A legacy of diversity

Photo 1 - Judith plus tanker
Judith Stoddard
Stoddards had a proud history of seizing changes when faced by challenges. Alex Porter spoke to Company Director, Judith Stoddard, about continuing that heritage into a changing landscape, and keeping things simple.
Were it not for a willingness to take a risk, Stoddards might not be in the oil business today. Before beginning life as a Jet distributor in 1966, Judith’s grandfather, Percy Stoddard, had been working with coal for forty years. In 1926 he acquired his first motorised vehicle, replacing a horse and cart for deliveries, and the company got the first glimpse of its future.
Just after the war, when heavy rationing had made coal less stable, Percy expanded to include a coach business. Buying fuel for the vehicles led him into contact with a local Jet representative, who was looking for an authorised distributor in the area. Quick to jump at an opportunity, Percy shook hands on it, and took a chance on selling oil.
Now run by Judith, her brother Pete, and cousin Paul, that philosophy continues to serve the modern Stoddards well.
Judith said: “The industry is changing all the time, and we’re always looking for something new, and ready for more opportunities. I enjoy my job every day, and consider myself very lucky to work with a great bunch of people.”
The company has distinct divisions, as the profitable coach business is run from the same site in Cheadle, Staffordshire as the fuel side. The company’s 11 staff work across both aspects, and the number is boosted by retired staff who continue to help out as needed.  The longest serving member staff started with Stoddards at 14 and still works there part time at 67.
Judith’s father, Brian still pops into the office regularly to catch up on business affairs. She said: “He likes to check everyone has arrived for work, including me!”
Quality assurance
Standard of fuel remains one of the most important factors, which is why Stoddards is still supplied by Phillips 66 today – being one of their oldest distributors,  and draws most of its fuel from Bramhall.   Judith said: “We have an excellent relationship with Phillips 66 and we are proud to be part of the brand.”
During the winter, the large majority of customers are in the domestic sector, apart from a few large commercial orders. The quality of kerosene in particular is therefore vital, as it makes up 80% of the company’s fuel orders, with 15% being gas oil and 5% diesel.
Judith explained: “In this area, which is very rural, there are a high proportion of AGAs and similar equipment, so a quality product is essential.”
The company owns four tankers, composed of three rigids and an artic supplied by RTN, to serve a 30 mile radius across the North Staffordshire area, Peak District and South Manchester. On site, there are four oil tanks which can store 52,000 litres each.
Price the priority
The biggest challenge for the modern business is the increasing issue of customer loyalty. For some, a quality product and excellent service has fallen down the priority list when compared to even a small saving on price.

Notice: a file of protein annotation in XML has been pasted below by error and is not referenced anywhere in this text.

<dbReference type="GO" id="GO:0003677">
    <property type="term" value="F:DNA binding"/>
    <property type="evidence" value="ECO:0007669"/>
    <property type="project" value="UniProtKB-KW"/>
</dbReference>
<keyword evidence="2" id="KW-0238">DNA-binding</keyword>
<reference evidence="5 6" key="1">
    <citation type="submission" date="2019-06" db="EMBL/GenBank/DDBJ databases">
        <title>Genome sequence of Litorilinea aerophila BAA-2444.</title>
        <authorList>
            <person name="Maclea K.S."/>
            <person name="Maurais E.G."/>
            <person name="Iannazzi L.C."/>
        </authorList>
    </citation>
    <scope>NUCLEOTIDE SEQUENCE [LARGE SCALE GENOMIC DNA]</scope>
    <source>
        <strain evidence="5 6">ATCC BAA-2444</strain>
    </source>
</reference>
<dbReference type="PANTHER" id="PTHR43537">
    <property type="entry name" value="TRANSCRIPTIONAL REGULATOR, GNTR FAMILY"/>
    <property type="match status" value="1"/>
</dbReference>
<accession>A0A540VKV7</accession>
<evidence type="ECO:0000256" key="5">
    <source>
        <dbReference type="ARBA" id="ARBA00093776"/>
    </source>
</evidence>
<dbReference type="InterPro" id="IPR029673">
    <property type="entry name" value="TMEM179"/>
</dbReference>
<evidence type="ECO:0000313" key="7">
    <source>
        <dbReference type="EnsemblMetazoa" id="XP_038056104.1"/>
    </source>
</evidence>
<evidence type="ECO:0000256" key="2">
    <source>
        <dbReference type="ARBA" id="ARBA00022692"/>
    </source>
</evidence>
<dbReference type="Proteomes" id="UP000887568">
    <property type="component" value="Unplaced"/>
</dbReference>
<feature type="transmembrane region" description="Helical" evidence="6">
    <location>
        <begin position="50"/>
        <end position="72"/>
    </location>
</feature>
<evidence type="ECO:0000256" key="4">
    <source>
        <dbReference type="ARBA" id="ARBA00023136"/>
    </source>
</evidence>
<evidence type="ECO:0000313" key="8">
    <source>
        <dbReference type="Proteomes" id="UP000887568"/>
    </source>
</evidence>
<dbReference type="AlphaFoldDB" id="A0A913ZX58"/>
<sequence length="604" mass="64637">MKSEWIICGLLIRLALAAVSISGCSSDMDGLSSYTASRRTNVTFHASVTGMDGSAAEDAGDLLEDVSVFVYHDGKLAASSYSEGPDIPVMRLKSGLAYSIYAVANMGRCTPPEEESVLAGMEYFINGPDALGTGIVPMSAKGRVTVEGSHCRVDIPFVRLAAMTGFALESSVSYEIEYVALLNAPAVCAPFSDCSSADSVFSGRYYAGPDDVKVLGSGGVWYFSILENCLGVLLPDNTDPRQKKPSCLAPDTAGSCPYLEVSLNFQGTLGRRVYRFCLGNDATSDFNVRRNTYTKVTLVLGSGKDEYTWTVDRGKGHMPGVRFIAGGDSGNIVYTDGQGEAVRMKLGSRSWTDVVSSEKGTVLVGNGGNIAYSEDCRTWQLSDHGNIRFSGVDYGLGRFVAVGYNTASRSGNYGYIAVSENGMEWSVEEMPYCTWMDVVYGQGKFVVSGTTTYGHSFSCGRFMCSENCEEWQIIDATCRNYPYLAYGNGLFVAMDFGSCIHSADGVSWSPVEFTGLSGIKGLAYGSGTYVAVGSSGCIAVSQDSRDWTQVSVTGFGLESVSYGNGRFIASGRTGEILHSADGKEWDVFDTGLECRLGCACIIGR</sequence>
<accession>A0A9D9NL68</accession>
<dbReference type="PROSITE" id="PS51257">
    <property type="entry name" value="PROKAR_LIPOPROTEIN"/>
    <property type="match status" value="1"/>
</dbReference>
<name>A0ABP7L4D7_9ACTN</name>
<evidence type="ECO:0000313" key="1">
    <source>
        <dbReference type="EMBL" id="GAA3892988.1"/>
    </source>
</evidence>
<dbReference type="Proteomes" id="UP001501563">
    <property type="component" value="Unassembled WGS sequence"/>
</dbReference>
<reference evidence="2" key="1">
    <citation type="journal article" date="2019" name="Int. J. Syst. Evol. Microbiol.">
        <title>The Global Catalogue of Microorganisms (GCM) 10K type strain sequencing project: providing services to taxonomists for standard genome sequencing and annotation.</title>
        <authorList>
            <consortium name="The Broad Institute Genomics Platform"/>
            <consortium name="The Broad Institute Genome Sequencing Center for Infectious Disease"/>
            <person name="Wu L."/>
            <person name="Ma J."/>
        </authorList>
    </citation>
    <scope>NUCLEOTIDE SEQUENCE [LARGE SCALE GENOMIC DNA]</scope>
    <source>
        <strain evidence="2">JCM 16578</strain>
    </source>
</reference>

“It is understandable. It’s the way we live now, encouraged by the internet. Customers are so conscious of price, that 0.02 pence per litre can lose you business. When you spell out to people that the saving is just £2, some realise that our excellent customer service is cheap, but people can be very shortsighted. Unfortunately the internet doesn’t have the personal touch, we are encouraged to communicate more via numerous media but one-to-one conversation seems to becoming more infrequent. But that’s where we are.”
Keen to keep up, the company recently updated the computer system, supplied by IMS, so that drivers can deliver more efficiently and invoices can be sent quickly in a more cost effective manner. “We’re up to date with the back office, but need to embrace the internet and social media a lot more. The coach side caters to more elderly customers but they too love the internet – recently a lady of around 70 asked me to put the coach trips on twitter, whilst another asked if we were on ‘face box’!”
Pub talk?
As the spectre of alternative technologies and the Renewable Heat Incentive (RHI) begins to grow on the horizon, Judith admitted: “The RHI will affect us. You can see it already – there are now lots of people with solar panels, myself included. It has started with electricity and will filter down, but it will take a while because we have to get it right.
“I can’t see it being too significant in the next five years though, because people replace boilers when they break down. You’ve also got to go to someone you can trust, because potentially you could be ripping out a perfectly good oil system for a ground source heat pump which might not work, or an air source heat pump which simply isn’t up to the job.
“I went to the Oil & Renewable Energy Show in Manchester recently and felt some of the suppliers didn’t have confidence in the new technology. We will do something with renewables but only once there is a definite answer. At the moment, the goalposts keep moving too frequently.
“It’s all just pub talk – there are lots of misconceptions, and customers need a place to go where they can get good impartial advice, along with a complete range of proven products.”
Judith has always been unfazed by operating as a fuel distributor in a world once dominated by men.
“I had an unbiased mentor. When I first started attending West Midlands FPS meetings some thought I was there to make the tea –but after tasting it they never bothered again!”
But Stoddards remains focused and confident about the future. “Really, it’s very simple – give the customers what they want!”